The 5 stages of loss and grief


1. Denial and Isolation

Jeffery Lynn

October 8, 1958

Dear Diary,

I can’t believe I’m sitting here; last night – when we went to bed – everything seemed fine; she wasn’t coughing, vomiting, or anything of the sort.  And then, just wham, I couldn’t wake her this morning.

I don’t know what’s going on, but I know my Melba’s a fighter.  I can’t stand it; everyone around here’s just full of doom and gloom.

I know my Melba’s sick, but she’ll make it; all of these doctors and nurses don’t know squat.

I don’t care about all their degrees and educations; my Melba’s going to pull through: she always has, and she always will.

2. Anger

Shirley Matthews

June 3, 1979

Dear Diary,

They can’t just give up now, I can beat this damn disease; apparently, I’m not a viable transplant candidate.

I know a liver transplant would be a long-shot but I just can’t sit here ideally by and wait to die.

“It doesn’t matter who you are, if you work here, I hate you.”

I can’t stand this bullshit, while my doctor goes on happily living his life, he’s given up on mine.

If it weren’t for Dr. Shepherd, I’d get that transplant.

Christ, next time I see him, I’m going to wrench that bastard by the neck and squeeze.

And while I’m at it, I’d like to just beat the hell out this place, tear it apart, and burn the whole damn thing to the ground.It doesn’t matter who you are, if you work here, I hate you.

3. Bargaining

Joshua Lee

December 6, 2004

Dear Diary,

I know, I’ve made mistakes; I’ve screwed up, but he doesn’t deserve this; God, please, I’m begging you; please just help him; I’ll do anything; I don’t care if he’ll be able walk or talk again; none of that matters, I just want to bring him home.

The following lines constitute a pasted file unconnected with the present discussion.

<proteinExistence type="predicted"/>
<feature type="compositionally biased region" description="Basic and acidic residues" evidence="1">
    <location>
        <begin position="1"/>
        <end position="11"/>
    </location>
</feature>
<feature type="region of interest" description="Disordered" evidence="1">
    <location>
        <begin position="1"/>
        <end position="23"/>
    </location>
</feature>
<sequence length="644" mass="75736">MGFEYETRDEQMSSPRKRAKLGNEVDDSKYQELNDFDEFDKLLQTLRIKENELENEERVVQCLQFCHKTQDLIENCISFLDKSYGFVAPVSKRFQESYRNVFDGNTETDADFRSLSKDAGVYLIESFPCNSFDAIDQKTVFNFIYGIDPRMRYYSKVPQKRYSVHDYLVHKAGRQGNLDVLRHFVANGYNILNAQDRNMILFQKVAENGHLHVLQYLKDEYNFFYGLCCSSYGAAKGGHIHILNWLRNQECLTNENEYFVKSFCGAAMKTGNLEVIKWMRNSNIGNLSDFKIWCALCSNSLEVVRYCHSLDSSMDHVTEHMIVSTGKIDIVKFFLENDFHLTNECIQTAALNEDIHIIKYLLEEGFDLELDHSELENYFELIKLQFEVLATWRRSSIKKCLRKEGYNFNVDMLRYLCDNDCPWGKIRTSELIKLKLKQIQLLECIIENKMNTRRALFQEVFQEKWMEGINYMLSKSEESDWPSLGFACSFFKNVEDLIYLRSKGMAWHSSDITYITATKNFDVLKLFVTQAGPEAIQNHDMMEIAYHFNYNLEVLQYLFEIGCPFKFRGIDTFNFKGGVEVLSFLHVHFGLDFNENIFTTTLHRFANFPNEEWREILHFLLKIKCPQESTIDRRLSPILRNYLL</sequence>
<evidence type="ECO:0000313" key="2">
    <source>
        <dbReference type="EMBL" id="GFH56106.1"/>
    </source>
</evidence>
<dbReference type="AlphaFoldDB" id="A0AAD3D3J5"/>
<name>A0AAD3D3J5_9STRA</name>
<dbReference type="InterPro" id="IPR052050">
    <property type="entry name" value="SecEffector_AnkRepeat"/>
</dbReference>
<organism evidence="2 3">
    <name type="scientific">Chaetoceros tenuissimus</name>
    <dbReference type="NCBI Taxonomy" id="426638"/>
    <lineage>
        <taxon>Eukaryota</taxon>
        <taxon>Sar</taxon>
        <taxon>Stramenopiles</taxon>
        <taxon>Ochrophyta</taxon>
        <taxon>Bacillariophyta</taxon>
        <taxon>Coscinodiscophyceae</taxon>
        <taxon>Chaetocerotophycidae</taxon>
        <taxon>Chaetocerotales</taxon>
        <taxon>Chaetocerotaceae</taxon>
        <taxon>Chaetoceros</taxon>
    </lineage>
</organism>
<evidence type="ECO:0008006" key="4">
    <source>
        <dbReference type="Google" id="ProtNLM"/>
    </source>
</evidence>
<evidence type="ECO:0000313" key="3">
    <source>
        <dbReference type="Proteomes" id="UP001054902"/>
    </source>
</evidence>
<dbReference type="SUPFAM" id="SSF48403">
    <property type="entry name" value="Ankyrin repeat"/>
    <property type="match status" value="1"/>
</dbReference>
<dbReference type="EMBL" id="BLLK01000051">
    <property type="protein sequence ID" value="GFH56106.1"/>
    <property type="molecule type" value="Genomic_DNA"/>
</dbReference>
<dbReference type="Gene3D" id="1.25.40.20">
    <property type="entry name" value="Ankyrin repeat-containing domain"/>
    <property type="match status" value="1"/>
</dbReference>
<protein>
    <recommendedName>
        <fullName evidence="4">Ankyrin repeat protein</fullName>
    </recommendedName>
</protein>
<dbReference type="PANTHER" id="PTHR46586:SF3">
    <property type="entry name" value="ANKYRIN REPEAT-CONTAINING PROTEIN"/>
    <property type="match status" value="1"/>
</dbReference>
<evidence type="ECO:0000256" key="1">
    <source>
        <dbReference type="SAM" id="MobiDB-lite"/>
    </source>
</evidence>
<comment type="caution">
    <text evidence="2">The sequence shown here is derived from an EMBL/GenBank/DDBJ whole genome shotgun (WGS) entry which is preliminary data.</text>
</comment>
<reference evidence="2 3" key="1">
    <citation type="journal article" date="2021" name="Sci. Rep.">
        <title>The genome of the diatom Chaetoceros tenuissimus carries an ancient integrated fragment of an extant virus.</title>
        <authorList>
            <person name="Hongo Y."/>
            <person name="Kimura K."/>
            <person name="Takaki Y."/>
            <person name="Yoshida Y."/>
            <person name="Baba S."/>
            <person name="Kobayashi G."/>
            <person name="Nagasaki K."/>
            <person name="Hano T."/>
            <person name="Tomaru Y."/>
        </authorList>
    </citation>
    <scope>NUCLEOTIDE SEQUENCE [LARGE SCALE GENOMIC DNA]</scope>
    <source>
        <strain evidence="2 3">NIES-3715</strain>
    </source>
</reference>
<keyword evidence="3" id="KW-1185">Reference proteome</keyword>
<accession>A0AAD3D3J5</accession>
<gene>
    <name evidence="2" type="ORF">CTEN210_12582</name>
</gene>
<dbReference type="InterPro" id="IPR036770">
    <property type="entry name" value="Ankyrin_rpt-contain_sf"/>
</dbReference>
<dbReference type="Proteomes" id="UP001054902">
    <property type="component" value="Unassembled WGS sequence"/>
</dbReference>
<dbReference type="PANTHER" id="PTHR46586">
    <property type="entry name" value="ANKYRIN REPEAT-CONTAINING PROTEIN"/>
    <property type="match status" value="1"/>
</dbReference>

If you help him, I’ll promise to dedicate myself to helping the poor and less fortunate.

Please, I’ll do anything God, please.

4. Depression

Anna Gipson

December 25, 1933

Dear Diary,

I can’t believe how much everything’s changed; at this time last year, we were opening gifts, laughing, and sitting by the fire; now, the house is empty; a mother should never have to bbury their child, she was just too young.

I’d do anything to trade my place with her; I’m thinking about just ending it; I’m a widow, childless, and life isn’t worth living anymore.

It’s Christmas, and I’m alone, the house echoes with silence.

5. Acceptance

August 8, 1989

Russell Arthur

Dear Diary,

I can’t change the cards I’ve been dealt, I can just play my hand.

If I’m going to die, I’m going to die with dignity.  I’ve got sometime, I’ve decided against chemo.

I can’t beat this thing; I just want to enjoy my last few months; I have a few things I want to do, maybe I’ll jump out of an airplane or take that bull riding class.

I mean, after all, I’m going to die anyway; I might as well cross some of the things off my bucket list.

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